How to have a wedding on a shoestring 

"That wedding would have been so much better if only the napkins had been monogrammed." said no guest ever.

Everybody wants to have a cheap wedding, but no one wants to have a wedding that looks like a cheap wedding.

Ultimately, weddings are about you and your partner, your undying love, and your gratitude to all the wonderful people in your life who helped you make your romantic dreams a reality. A wedding is also one day, and can become quite an excessively expensive day if your spending goes unchecked.

What is the average cost of a UK Wedding? £27,000

Knowing that the average cost of a wedding in the UK is £27,000 and that one in three couples go into debt for their wedding day should be enough motivation for anyone to do whatever they can to avoid starting the next big stage of their life in debt.

The idea of ‘keeping up with the Joneses’ has a lot to do with the changes in UK wedding culture, and it’s not helped by TV shows like Don’t Tell The Bride, where spending ONLY £12,000 to plan a wedding is seen as a challenge!

Yes, it’d be lovely to have a designer suit and flowers done by the same florist who ‘did Kate’s wedding’. But ask yourself this: would you put yourself into debt because you wanted a Lamborghini? Would you splash out on a five star trip to the Bahamas that you knew you couldn’t afford? A wedding is no different and a great wedding doesn’t have to be super expensive. It is best to stay within your means and a ‘bare-bones’ celebration is the best way to do just that.

More than half of brides say they regret spending so much on their wedding. The biggest waste of money is flowers, followed by general decorations, according to brides. They also felt they spent too much on food and drink, while men thought the wedding dress was the biggest excess.

To get married, you need to be:

  • 16 or over (you need your parent’s permission if you are under 18)
  • Free to marry or form a civil partnership (single, divorced or widowed – i.e. not currently married to someone else)
  • Not closely related to your partner


What do you need to get married in the UK?

  • Inform your local register office 
  • Have a religious or civil ceremony at least 28 days later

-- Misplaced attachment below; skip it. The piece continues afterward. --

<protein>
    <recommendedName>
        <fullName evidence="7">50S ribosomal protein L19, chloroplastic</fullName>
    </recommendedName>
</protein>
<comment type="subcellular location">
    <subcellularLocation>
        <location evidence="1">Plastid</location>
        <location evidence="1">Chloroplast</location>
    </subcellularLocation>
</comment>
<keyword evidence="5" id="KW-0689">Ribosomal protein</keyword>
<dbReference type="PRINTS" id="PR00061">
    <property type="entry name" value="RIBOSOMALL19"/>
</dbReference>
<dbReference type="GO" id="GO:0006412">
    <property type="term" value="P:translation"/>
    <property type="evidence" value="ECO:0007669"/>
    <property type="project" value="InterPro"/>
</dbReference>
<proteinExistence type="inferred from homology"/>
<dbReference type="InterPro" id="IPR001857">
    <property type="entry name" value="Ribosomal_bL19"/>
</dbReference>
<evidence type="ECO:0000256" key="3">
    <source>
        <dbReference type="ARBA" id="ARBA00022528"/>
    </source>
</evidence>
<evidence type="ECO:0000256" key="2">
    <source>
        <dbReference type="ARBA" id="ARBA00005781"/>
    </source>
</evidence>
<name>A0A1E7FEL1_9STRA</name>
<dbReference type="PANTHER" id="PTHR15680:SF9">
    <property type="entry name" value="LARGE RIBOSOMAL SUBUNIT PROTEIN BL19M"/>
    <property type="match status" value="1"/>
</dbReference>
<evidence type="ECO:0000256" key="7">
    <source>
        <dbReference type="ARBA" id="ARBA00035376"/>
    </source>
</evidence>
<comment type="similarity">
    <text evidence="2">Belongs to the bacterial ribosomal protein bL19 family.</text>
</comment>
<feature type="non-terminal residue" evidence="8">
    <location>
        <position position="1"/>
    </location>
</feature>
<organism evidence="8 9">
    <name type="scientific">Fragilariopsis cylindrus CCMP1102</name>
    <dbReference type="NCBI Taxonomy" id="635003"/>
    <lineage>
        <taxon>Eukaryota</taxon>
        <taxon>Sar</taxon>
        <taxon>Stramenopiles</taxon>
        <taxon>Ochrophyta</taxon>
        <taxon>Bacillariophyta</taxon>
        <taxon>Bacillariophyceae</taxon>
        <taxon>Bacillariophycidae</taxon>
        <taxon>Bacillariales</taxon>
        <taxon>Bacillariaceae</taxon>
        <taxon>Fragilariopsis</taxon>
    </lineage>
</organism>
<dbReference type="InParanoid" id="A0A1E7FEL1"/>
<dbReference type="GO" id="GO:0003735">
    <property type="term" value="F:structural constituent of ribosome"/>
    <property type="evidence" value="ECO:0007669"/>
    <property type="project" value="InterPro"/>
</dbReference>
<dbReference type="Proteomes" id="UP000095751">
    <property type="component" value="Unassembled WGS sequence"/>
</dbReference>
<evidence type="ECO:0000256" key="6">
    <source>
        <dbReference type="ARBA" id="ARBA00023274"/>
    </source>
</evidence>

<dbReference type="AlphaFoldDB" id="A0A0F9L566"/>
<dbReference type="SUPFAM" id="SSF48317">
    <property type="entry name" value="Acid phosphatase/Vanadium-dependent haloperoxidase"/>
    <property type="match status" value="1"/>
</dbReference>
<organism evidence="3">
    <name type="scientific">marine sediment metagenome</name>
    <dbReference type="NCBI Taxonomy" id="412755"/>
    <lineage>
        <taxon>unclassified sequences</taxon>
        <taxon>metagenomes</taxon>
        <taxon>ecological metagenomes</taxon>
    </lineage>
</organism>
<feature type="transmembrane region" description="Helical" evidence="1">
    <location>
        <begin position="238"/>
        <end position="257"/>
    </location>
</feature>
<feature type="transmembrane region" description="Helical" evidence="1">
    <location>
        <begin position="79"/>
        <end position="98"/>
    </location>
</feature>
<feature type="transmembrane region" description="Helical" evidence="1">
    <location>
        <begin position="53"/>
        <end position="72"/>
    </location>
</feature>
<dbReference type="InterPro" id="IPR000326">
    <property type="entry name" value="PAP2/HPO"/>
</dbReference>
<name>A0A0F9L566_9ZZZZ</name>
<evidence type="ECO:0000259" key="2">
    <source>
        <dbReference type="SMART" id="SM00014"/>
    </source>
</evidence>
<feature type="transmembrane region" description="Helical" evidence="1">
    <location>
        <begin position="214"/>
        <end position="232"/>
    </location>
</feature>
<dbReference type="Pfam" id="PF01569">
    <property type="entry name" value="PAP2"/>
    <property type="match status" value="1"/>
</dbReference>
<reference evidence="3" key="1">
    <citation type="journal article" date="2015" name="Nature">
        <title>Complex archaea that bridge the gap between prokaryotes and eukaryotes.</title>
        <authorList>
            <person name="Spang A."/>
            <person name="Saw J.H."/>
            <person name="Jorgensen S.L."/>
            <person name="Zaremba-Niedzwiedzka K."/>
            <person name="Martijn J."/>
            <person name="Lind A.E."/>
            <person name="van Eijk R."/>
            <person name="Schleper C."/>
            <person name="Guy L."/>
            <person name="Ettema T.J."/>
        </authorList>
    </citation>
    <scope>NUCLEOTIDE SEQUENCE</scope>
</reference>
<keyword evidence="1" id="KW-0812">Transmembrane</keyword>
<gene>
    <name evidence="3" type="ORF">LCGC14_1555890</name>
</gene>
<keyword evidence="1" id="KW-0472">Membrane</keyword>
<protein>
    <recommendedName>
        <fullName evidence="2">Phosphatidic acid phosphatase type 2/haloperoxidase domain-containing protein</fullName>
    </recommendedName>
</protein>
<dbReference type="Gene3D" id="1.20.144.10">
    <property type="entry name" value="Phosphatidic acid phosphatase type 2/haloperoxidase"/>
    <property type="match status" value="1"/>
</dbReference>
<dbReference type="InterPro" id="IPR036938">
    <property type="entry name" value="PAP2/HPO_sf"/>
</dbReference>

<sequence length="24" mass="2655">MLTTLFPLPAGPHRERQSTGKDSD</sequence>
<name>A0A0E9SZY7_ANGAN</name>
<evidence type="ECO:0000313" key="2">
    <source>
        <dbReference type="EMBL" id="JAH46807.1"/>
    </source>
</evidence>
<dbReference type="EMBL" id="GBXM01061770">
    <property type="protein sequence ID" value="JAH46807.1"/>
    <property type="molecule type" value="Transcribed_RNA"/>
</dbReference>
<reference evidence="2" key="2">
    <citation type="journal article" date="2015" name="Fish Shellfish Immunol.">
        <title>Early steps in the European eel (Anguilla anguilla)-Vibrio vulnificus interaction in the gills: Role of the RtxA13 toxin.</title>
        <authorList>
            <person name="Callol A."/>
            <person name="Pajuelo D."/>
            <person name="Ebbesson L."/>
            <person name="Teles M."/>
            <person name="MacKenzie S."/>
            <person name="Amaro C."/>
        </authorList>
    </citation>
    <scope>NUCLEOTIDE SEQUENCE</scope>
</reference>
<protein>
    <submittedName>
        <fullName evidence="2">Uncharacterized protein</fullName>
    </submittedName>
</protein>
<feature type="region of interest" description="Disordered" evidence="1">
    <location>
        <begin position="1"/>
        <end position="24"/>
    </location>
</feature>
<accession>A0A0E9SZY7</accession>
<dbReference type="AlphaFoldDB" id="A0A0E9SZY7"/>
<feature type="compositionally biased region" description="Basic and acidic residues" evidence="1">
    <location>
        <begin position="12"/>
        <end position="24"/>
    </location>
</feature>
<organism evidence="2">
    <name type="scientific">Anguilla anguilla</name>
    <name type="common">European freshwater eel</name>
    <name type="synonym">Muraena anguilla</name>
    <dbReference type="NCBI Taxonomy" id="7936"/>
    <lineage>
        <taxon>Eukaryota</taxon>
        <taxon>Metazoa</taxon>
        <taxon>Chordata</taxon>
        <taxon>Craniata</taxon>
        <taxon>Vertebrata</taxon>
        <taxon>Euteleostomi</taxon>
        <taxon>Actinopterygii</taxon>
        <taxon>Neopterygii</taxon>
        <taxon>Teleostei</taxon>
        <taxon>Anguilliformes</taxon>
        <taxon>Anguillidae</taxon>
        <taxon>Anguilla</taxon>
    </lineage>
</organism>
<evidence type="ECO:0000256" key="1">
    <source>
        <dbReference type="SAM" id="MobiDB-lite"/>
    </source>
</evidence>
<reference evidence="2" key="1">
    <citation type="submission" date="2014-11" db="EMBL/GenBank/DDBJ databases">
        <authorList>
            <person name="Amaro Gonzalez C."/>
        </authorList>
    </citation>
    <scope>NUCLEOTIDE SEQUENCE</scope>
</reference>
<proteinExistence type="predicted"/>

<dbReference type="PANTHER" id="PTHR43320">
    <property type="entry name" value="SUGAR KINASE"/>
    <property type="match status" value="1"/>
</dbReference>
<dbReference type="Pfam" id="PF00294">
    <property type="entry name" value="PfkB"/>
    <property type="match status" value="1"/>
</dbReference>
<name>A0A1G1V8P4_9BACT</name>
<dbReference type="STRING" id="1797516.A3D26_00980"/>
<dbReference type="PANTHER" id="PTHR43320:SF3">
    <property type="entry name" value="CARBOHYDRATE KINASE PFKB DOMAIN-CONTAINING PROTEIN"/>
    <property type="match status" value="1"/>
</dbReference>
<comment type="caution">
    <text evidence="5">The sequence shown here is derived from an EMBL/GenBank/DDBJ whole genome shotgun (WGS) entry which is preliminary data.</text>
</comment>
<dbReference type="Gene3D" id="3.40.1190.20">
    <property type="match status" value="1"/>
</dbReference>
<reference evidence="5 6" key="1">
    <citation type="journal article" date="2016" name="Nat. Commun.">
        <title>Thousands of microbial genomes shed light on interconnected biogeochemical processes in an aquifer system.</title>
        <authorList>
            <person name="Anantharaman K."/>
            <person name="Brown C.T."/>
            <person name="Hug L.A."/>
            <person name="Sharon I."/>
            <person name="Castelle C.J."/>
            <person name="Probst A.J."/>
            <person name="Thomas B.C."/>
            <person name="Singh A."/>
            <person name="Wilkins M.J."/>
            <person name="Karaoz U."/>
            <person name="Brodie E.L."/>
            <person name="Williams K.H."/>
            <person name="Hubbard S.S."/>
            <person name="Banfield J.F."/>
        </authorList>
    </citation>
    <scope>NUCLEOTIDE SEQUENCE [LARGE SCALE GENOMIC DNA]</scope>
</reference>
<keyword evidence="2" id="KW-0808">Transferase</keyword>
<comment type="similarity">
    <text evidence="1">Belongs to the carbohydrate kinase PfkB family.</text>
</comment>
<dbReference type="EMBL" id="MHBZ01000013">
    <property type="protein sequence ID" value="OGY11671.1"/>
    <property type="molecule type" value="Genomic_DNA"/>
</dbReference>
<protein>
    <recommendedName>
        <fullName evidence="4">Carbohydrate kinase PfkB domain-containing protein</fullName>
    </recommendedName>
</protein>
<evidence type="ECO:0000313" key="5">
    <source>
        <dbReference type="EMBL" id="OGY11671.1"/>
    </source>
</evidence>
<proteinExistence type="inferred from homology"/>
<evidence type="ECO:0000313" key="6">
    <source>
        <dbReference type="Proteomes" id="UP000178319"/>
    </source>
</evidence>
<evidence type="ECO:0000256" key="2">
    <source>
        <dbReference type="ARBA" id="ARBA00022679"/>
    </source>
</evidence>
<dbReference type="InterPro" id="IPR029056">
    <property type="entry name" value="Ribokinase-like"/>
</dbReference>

• Have at least two witnesses present
  • Exchange vows or some formal wording

There is more information on the differing rules for religious ceremonies on the Gov.uk website.

To get married in the UK, what do you need to pay for?

Registering your marriage in the UK
First, you’ll need to pay to register your marriage or civil partnership. It costs £46 to have the ceremony at a register office. The marriage certificate costs just £4 on the day (or £10 later), and you should pick one up in case you need to prove your marital status in the future.

The cost of a Christian wedding
To marry in church, the cost is a little steeper. Official church fees (rising two percent with inflation this year!) are £424 in total. A couple of hidden costs are the publication of the marriage banns (£28) and a certificate of the marriage banns (£13). Also, some churches may require that you attend a marriage preparation course in which you will be given advice on how to have a successful marriage and discuss potential areas of difficulty such as children, conflict, communication and (of course) money. There may be an additional cost associated with attending a marriage preparation course.

The cost of a Muslim wedding
For a Muslim wedding, the cost of a Nikah ceremony, where the groom proposes to his wife in front of witnesses, can cost between £100 and £200. This amount is dependent on the mosque, and if you want to have a Nikah, remember it’s not legally binding under UK law. In addition, you need to go and get officially married at the registry office, with two witnesses, and pay normal register fees.

The cost of a Jewish wedding